Here’s the full quote from David Quinn in RTI NQC493:
“The other issue here is that it is standard gauge which in a Qld sense is bespoke but makes sense for Galilee due to the need to transport the higher tonnages to offset the longer distances to get the economies of scale.
The benefit if it could be realised is the reasons you have previously outlined in that it becomes a vital piece of infrastructure, underwritten by ToP (noting the aversion of miners to this once common contractual arrangement) and that we would not drop a sleeper onto the ground until the Adani’s, GVK’s et are well and truly committed. Certainly a more liquid asset to allow our exit in the future.”
Adani have a tendency to telegraph their announcements through exclusives with large newspapers like the Courier Mail and India’s Economic Times. It was through a Courier Mail exclusive that we learned about the 1 billion dollar NAIF loan and for which rail project it had been earmarked.
Renee Viellaris in The Courier Mail:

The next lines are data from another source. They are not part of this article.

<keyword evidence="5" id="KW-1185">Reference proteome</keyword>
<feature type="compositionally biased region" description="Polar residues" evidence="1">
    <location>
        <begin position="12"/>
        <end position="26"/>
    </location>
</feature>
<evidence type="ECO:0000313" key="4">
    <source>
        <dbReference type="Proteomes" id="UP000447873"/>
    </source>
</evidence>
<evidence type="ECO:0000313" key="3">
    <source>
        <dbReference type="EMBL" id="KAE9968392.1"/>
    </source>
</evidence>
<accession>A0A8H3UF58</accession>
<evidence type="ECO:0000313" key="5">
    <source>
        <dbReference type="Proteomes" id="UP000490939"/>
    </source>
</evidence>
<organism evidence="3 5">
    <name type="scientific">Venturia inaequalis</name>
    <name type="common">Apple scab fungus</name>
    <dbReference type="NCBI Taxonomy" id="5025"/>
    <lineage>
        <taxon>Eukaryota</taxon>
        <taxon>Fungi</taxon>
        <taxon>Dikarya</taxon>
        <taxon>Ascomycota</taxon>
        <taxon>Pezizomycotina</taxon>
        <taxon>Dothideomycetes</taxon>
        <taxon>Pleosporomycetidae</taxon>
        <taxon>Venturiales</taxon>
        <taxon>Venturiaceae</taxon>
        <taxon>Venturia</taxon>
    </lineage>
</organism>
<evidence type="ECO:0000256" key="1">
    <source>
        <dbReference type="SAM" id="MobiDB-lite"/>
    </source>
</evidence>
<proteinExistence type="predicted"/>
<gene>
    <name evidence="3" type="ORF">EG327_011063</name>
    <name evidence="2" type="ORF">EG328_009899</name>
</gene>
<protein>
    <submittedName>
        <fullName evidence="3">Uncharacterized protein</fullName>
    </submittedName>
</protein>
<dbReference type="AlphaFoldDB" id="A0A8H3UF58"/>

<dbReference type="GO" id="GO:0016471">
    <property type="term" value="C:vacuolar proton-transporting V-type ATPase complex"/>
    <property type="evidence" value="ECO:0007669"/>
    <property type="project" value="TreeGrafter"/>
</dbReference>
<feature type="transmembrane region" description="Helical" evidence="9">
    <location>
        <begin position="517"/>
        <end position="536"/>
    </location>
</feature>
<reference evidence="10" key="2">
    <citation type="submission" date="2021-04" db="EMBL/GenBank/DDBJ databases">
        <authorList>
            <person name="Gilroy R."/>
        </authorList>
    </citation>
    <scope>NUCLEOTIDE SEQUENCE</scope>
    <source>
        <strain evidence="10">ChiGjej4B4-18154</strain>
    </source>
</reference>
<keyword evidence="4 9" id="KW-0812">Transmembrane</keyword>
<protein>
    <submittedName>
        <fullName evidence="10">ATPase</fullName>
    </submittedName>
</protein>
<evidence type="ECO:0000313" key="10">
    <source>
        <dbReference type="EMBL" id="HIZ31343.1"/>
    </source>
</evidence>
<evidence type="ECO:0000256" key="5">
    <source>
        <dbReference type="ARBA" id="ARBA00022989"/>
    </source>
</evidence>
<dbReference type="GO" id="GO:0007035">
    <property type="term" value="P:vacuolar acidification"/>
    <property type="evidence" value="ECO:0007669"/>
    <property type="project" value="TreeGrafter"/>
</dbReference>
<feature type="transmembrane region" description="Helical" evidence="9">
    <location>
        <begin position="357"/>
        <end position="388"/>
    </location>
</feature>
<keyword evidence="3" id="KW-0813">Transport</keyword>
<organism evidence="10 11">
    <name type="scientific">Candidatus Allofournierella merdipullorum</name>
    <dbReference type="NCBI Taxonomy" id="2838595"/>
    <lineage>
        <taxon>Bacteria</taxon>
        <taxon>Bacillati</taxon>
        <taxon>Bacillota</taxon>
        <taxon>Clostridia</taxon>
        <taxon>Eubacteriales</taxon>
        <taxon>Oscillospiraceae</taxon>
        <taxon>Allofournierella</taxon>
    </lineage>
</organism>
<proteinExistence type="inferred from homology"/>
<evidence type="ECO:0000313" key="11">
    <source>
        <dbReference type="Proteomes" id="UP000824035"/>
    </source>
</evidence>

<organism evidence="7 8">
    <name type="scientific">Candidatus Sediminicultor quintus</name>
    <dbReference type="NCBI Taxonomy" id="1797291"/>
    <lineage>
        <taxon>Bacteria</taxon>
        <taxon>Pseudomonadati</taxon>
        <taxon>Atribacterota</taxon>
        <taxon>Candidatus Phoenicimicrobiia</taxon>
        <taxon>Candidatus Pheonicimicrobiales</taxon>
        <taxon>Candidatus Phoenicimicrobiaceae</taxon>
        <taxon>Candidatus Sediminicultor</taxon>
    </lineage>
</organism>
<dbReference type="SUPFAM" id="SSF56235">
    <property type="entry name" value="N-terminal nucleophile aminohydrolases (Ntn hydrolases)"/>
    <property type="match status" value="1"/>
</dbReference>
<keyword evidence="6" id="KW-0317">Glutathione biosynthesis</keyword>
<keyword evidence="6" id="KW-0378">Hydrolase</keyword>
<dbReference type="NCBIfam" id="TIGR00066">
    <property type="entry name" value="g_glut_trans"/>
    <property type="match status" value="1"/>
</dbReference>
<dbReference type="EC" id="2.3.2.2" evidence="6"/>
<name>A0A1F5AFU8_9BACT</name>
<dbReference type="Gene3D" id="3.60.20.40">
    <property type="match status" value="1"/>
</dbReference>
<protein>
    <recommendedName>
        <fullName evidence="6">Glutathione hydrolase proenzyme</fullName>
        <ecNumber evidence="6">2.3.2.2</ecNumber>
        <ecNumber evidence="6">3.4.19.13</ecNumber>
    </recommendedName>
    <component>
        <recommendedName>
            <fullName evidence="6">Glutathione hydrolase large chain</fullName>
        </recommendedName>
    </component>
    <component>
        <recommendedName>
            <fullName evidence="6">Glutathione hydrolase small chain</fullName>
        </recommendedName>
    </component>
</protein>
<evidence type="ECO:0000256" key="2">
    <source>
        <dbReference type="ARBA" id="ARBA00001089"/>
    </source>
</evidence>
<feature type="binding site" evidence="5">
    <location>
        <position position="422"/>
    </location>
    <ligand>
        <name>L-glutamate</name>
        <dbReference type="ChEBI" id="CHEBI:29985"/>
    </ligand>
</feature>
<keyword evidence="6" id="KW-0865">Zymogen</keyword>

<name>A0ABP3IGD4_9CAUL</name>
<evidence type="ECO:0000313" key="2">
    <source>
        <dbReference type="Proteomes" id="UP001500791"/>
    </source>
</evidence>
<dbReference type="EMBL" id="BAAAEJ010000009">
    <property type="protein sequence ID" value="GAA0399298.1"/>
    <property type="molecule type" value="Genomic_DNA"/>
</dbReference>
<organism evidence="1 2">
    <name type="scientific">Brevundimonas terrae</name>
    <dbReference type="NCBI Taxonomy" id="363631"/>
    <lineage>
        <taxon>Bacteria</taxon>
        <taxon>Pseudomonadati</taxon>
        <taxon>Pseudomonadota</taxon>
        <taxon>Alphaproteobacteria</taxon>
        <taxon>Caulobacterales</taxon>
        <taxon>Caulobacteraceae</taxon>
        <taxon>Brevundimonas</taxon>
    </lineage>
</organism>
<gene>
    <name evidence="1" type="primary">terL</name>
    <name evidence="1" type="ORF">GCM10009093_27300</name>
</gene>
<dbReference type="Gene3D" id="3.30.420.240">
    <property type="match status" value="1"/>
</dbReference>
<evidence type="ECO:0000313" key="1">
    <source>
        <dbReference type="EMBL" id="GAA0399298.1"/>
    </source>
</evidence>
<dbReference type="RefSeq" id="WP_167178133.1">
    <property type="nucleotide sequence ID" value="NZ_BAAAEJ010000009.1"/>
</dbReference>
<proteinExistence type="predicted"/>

“The Northern Australia Infrastructure Facility has ticked off conditional approval for the North Galilee Basin Rail Project and will now undertake more detailed assessments of the project. “
While the Queensland premier was visiting India recently the Economic Times printed part of a statement from Adani. This statement, while widely syndicated across English language media in India, was never picked up in Australia.
Debjoy Sengupta quoting Adani in The Economic Times:
“Our vision is to operate a vertically integrated model – with the extraction of coal from our Carmichael Mine, transported by rail to Abbot Point, and exported to meet consumer and business demands in offshore markets. The project will build Australia’s largest thermal coal mine in the north Galilee Basin approximately 160km north-west of Clermont in Central Queensland, linked by a standard gauge North Galilee Basin Rail Line to two terminals at Abbot Point Port near Bowen,”